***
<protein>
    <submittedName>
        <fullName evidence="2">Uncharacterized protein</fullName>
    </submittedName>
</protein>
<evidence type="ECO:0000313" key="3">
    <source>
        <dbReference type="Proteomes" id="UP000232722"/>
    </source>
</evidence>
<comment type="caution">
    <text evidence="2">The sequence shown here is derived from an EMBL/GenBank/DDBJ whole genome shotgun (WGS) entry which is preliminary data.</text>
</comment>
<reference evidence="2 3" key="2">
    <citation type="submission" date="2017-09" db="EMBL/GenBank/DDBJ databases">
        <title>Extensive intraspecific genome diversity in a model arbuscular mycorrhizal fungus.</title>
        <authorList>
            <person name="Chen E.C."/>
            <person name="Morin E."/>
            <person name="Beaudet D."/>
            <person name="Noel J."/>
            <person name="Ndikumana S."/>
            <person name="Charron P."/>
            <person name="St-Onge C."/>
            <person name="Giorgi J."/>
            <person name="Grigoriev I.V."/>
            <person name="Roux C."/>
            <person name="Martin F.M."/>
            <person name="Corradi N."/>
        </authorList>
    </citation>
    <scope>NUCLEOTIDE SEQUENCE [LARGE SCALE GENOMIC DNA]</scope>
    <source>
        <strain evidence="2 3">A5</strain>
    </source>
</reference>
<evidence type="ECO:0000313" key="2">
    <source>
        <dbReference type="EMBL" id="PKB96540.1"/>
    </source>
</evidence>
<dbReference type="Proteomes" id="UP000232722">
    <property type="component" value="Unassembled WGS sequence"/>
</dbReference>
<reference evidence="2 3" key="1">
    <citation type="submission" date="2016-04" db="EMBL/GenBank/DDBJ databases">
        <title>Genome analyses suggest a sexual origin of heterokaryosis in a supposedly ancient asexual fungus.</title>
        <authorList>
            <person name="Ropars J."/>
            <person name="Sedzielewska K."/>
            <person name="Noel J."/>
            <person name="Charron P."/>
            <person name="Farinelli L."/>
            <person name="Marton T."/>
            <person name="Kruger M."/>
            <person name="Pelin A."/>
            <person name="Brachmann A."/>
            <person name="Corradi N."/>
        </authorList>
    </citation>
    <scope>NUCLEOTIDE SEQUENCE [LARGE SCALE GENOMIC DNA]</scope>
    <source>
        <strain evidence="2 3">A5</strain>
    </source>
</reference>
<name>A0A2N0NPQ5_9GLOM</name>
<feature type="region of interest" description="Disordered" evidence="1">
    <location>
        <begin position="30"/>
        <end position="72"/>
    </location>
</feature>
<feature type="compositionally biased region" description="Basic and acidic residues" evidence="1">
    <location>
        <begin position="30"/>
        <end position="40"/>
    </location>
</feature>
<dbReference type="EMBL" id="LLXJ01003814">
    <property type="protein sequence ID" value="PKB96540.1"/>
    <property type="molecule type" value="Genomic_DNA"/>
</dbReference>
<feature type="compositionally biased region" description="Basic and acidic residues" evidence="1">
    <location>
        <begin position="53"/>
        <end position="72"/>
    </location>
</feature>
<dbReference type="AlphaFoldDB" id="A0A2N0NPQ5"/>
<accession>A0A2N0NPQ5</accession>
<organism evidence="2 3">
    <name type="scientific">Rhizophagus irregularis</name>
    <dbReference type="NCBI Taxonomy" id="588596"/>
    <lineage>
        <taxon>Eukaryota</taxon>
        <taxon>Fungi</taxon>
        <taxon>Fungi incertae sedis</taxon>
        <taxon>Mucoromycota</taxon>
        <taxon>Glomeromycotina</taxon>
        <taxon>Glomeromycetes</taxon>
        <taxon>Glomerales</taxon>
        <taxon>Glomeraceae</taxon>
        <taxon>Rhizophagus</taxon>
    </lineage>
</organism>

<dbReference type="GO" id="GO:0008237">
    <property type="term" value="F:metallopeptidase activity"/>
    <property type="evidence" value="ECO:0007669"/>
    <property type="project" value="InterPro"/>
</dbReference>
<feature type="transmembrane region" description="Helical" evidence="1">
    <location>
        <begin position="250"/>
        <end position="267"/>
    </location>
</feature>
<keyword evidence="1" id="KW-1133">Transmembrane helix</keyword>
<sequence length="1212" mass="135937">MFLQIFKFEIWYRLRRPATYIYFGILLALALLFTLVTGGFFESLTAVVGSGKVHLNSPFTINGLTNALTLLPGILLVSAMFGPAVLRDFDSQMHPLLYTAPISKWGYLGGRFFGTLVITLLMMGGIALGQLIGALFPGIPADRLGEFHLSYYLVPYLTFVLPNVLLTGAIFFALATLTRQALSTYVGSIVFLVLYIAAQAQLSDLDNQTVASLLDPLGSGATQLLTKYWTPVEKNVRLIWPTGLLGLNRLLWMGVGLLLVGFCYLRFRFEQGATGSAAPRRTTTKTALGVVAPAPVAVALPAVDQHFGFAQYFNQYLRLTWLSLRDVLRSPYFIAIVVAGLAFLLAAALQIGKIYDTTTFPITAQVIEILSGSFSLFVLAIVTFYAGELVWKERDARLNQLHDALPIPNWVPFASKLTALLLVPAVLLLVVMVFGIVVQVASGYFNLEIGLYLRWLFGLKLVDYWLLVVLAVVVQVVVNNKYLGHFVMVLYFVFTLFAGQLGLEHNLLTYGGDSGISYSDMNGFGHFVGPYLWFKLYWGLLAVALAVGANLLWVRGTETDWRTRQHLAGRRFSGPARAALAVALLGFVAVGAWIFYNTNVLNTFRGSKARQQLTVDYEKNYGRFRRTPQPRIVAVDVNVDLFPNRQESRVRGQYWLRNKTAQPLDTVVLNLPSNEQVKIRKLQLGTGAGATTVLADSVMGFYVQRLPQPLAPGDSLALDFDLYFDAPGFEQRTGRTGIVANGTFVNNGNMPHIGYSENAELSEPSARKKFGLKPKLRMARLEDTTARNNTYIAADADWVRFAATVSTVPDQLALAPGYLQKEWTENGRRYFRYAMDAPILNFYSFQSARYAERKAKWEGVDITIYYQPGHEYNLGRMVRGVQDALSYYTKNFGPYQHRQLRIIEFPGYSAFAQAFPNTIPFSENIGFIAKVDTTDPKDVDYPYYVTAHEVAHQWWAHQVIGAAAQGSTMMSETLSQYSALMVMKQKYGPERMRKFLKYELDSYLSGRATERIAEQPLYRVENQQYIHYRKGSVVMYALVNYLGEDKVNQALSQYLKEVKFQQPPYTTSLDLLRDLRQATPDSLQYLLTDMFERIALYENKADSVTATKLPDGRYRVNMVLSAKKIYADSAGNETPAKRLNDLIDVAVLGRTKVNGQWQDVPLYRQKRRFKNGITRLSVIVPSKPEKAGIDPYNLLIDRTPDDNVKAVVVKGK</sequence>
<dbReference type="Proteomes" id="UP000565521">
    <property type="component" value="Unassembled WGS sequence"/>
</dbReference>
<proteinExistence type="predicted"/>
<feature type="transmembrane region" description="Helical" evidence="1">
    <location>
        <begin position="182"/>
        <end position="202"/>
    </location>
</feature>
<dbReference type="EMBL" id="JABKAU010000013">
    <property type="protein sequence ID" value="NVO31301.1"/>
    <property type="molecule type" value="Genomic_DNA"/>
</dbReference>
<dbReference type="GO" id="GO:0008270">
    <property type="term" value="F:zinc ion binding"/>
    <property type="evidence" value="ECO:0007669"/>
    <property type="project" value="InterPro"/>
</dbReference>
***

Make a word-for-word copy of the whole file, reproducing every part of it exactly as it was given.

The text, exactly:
<protein>
    <submittedName>
        <fullName evidence="2">Uncharacterized protein</fullName>
    </submittedName>
</protein>
<evidence type="ECO:0000313" key="3">
    <source>
        <dbReference type="Proteomes" id="UP000232722"/>
    </source>
</evidence>
<comment type="caution">
    <text evidence="2">The sequence shown here is derived from an EMBL/GenBank/DDBJ whole genome shotgun (WGS) entry which is preliminary data.</text>
</comment>
<reference evidence="2 3" key="2">
    <citation type="submission" date="2017-09" db="EMBL/GenBank/DDBJ databases">
        <title>Extensive intraspecific genome diversity in a model arbuscular mycorrhizal fungus.</title>
        <authorList>
            <person name="Chen E.C."/>
            <person name="Morin E."/>
            <person name="Beaudet D."/>
            <person name="Noel J."/>
            <person name="Ndikumana S."/>
            <person name="Charron P."/>
            <person name="St-Onge C."/>
            <person name="Giorgi J."/>
            <person name="Grigoriev I.V."/>
            <person name="Roux C."/>
            <person name="Martin F.M."/>
            <person name="Corradi N."/>
        </authorList>
    </citation>
    <scope>NUCLEOTIDE SEQUENCE [LARGE SCALE GENOMIC DNA]</scope>
    <source>
        <strain evidence="2 3">A5</strain>
    </source>
</reference>
<evidence type="ECO:0000313" key="2">
    <source>
        <dbReference type="EMBL" id="PKB96540.1"/>
    </source>
</evidence>
<dbReference type="Proteomes" id="UP000232722">
    <property type="component" value="Unassembled WGS sequence"/>
</dbReference>
<reference evidence="2 3" key="1">
    <citation type="submission" date="2016-04" db="EMBL/GenBank/DDBJ databases">
        <title>Genome analyses suggest a sexual origin of heterokaryosis in a supposedly ancient asexual fungus.</title>
        <authorList>
            <person name="Ropars J."/>
            <person name="Sedzielewska K."/>
            <person name="Noel J."/>
            <person name="Charron P."/>
            <person name="Farinelli L."/>
            <person name="Marton T."/>
            <person name="Kruger M."/>
            <person name="Pelin A."/>
            <person name="Brachmann A."/>
            <person name="Corradi N."/>
        </authorList>
    </citation>
    <scope>NUCLEOTIDE SEQUENCE [LARGE SCALE GENOMIC DNA]</scope>
    <source>
        <strain evidence="2 3">A5</strain>
    </source>
</reference>
<name>A0A2N0NPQ5_9GLOM</name>
<feature type="region of interest" description="Disordered" evidence="1">
    <location>
        <begin position="30"/>
        <end position="72"/>
    </location>
</feature>
<feature type="compositionally biased region" description="Basic and acidic residues" evidence="1">
    <location>
        <begin position="30"/>
        <end position="40"/>
    </location>
</feature>
<dbReference type="EMBL" id="LLXJ01003814">
    <property type="protein sequence ID" value="PKB96540.1"/>
    <property type="molecule type" value="Genomic_DNA"/>
</dbReference>
<feature type="compositionally biased region" description="Basic and acidic residues" evidence="1">
    <location>
        <begin position="53"/>
        <end position="72"/>
    </location>
</feature>
<dbReference type="AlphaFoldDB" id="A0A2N0NPQ5"/>
<accession>A0A2N0NPQ5</accession>
<organism evidence="2 3">
    <name type="scientific">Rhizophagus irregularis</name>
    <dbReference type="NCBI Taxonomy" id="588596"/>
    <lineage>
        <taxon>Eukaryota</taxon>
        <taxon>Fungi</taxon>
        <taxon>Fungi incertae sedis</taxon>
        <taxon>Mucoromycota</taxon>
        <taxon>Glomeromycotina</taxon>
        <taxon>Glomeromycetes</taxon>
        <taxon>Glomerales</taxon>
        <taxon>Glomeraceae</taxon>
        <taxon>Rhizophagus</taxon>
    </lineage>
</organism>

<dbReference type="GO" id="GO:0008237">
    <property type="term" value="F:metallopeptidase activity"/>
    <property type="evidence" value="ECO:0007669"/>
    <property type="project" value="InterPro"/>
</dbReference>
<feature type="transmembrane region" description="Helical" evidence="1">
    <location>
        <begin position="250"/>
        <end position="267"/>
    </location>
</feature>
<keyword evidence="1" id="KW-1133">Transmembrane helix</keyword>
<sequence length="1212" mass="135937">MFLQIFKFEIWYRLRRPATYIYFGILLALALLFTLVTGGFFESLTAVVGSGKVHLNSPFTINGLTNALTLLPGILLVSAMFGPAVLRDFDSQMHPLLYTAPISKWGYLGGRFFGTLVITLLMMGGIALGQLIGALFPGIPADRLGEFHLSYYLVPYLTFVLPNVLLTGAIFFALATLTRQALSTYVGSIVFLVLYIAAQAQLSDLDNQTVASLLDPLGSGATQLLTKYWTPVEKNVRLIWPTGLLGLNRLLWMGVGLLLVGFCYLRFRFEQGATGSAAPRRTTTKTALGVVAPAPVAVALPAVDQHFGFAQYFNQYLRLTWLSLRDVLRSPYFIAIVVAGLAFLLAAALQIGKIYDTTTFPITAQVIEILSGSFSLFVLAIVTFYAGELVWKERDARLNQLHDALPIPNWVPFASKLTALLLVPAVLLLVVMVFGIVVQVASGYFNLEIGLYLRWLFGLKLVDYWLLVVLAVVVQVVVNNKYLGHFVMVLYFVFTLFAGQLGLEHNLLTYGGDSGISYSDMNGFGHFVGPYLWFKLYWGLLAVALAVGANLLWVRGTETDWRTRQHLAGRRFSGPARAALAVALLGFVAVGAWIFYNTNVLNTFRGSKARQQLTVDYEKNYGRFRRTPQPRIVAVDVNVDLFPNRQESRVRGQYWLRNKTAQPLDTVVLNLPSNEQVKIRKLQLGTGAGATTVLADSVMGFYVQRLPQPLAPGDSLALDFDLYFDAPGFEQRTGRTGIVANGTFVNNGNMPHIGYSENAELSEPSARKKFGLKPKLRMARLEDTTARNNTYIAADADWVRFAATVSTVPDQLALAPGYLQKEWTENGRRYFRYAMDAPILNFYSFQSARYAERKAKWEGVDITIYYQPGHEYNLGRMVRGVQDALSYYTKNFGPYQHRQLRIIEFPGYSAFAQAFPNTIPFSENIGFIAKVDTTDPKDVDYPYYVTAHEVAHQWWAHQVIGAAAQGSTMMSETLSQYSALMVMKQKYGPERMRKFLKYELDSYLSGRATERIAEQPLYRVENQQYIHYRKGSVVMYALVNYLGEDKVNQALSQYLKEVKFQQPPYTTSLDLLRDLRQATPDSLQYLLTDMFERIALYENKADSVTATKLPDGRYRVNMVLSAKKIYADSAGNETPAKRLNDLIDVAVLGRTKVNGQWQDVPLYRQKRRFKNGITRLSVIVPSKPEKAGIDPYNLLIDRTPDDNVKAVVVKGK</sequence>
<dbReference type="Proteomes" id="UP000565521">
    <property type="component" value="Unassembled WGS sequence"/>
</dbReference>
<proteinExistence type="predicted"/>
<feature type="transmembrane region" description="Helical" evidence="1">
    <location>
        <begin position="182"/>
        <end position="202"/>
    </location>
</feature>
<dbReference type="EMBL" id="JABKAU010000013">
    <property type="protein sequence ID" value="NVO31301.1"/>
    <property type="molecule type" value="Genomic_DNA"/>
</dbReference>
<dbReference type="GO" id="GO:0008270">
    <property type="term" value="F:zinc ion binding"/>
    <property type="evidence" value="ECO:0007669"/>
    <property type="project" value="InterPro"/>
</dbReference>